Can China and The U.S. Speak ‘Nuclear’?
Image Credit: U.S. State Department (Flickr)

Can China and The U.S. Speak ‘Nuclear’?


Dennis Wilder, Senior Director for East Asian Affairs in the US National Security Council had said in 2009, “Chinese nuclear strategy and doctrine is really a black box.”  Over the years, as China’s strategic capabilities have grown, so have the American complaints on lack of transparency on its nuclear strategy and intentions.

The fact that both nations do not share the same nuclear terminology to designate the same connotation has often resulted in a bilateral dialogue that has been graphically described as a case of “chickens talking with ducks”. In fact, both have expressed frustration and disappointment and accused each other of lack of mutual respect for the beliefs of the other side.

For instance, the most used term in nuclear strategy, deterrence, is interpreted differently in Chinese from its meaning in English. In Western nuclear literature, deterrence is seen as dissuading an opponent from acting in a particular way or following a particular course of action. It is to stop his action by the threat of the cost that would follow. But, the PLA Encyclopedia describes deterrence as “the display of military power, or the threat of use of military power, in order to compel an opponent to submit”. Therefore, for the Chinese, deterrence is both dissuasion and compulsion.

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Such differences in interpretation of commonly used nuclear terminology can be a source of fatal misunderstandings and miscommunication. After all, nuclear deterrence is essentially a mind game that is largely dependent on communication. If the signals are misread by the adversary, it could result in responses of capability build up or use of force, leading to deterrence breakdown as the unwanted result.

It is for this reason that the recent news that China will be taking the lead to initiate a dialogue on promoting an understanding of nuclear arms control terminologies is significant and a welcome change. This is indeed the first time that China has shown not just the inclination to bring clarity on nuclear concepts but also a desire to ‘lead’ a nuclear initiative on understanding vocabulary related to nuclear arms control. Since China has traditionally believed in relying on ambiguity and deception on matters nuclear and has mostly stayed clear of arms control issues—maintaining that it was an issue for the U.S. and Russia to sort out, given that they hold a large share of the global nuclear stockpile—this is a huge leap.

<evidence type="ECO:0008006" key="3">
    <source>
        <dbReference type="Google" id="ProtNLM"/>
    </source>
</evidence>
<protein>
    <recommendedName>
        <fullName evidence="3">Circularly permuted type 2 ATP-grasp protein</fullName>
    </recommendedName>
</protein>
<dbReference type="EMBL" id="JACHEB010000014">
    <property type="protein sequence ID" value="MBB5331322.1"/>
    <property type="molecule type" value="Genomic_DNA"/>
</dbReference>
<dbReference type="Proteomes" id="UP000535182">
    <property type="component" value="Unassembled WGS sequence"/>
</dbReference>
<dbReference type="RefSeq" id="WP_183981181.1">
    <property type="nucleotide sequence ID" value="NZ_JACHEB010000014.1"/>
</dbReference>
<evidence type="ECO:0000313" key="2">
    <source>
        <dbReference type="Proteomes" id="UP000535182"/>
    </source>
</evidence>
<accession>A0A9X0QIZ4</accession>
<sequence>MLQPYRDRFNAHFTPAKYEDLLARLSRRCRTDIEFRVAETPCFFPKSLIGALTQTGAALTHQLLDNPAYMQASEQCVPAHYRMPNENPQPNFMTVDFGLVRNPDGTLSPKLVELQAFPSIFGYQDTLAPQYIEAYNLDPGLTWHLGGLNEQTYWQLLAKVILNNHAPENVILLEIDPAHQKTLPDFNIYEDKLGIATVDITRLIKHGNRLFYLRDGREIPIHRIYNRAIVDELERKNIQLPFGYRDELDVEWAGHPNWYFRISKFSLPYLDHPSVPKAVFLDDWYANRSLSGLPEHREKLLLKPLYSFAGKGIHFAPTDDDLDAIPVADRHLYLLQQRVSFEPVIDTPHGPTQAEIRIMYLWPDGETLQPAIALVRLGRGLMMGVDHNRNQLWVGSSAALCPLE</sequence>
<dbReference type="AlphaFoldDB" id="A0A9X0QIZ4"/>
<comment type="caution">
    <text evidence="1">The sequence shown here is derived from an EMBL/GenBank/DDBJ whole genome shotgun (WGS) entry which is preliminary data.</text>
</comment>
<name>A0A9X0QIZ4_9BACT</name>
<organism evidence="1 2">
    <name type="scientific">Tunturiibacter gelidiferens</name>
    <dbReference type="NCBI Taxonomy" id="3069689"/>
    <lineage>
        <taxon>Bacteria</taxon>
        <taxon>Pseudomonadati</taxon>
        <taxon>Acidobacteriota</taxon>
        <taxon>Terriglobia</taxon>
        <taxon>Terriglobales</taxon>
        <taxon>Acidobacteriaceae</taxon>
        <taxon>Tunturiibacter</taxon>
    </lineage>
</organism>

So, what has brought about this change in China’s approach of encouraging change from absolute opacity to relative transparency on a range of strategic issues? Three explanations can be offered. 

First, the Chinese move appears to be emanating as a result of China’s general sense of confidence in its increasing weight in the international system as reflected in the ambit of issues and global organizations where China is becoming an active participant in rule making.  It indicates a perception that the country knows it has the clout to be able to hold its own in a gathering of nuclear weapon states.

Second, as China rises to power, there is a desire to showcase itself as a responsible international player that is willing to contribute to international security. China’s role in trying to resolve the North Korean nuclear issue is one manifestation of this. Similarly, the recent Chinese move could also be seen as one way in which China is seeking to demonstrate that it is willing to live up to the international obligation bestowed upon the P-5 by the NPT Review Conference 2010 which had recommended steps towards disarmament.

Third, China’s decision can also be seen as a result of China’s increasing faith in its nuclear capability. With the kind of modernization that has been undertaken in the last decade or so, the country is far more amenable to ‘showing its hand’.

Whatever the motivations for China’s decision to shoulder the responsibility on arriving at a common language or at least a common understanding of arms control terminologies, it is necessary to monitor its actions in making something worthwhile of the exercise. The U.S. has welcomed the Chinese move as a “good sign of their interest of developing more mutual cooperation of this kind, leading to greater predictability and greater mutual confidence”. However, if the aim of the group is to reduce confusion and bring down risks, then the forum must not degenerate into a ploy to buy time and respectability. 

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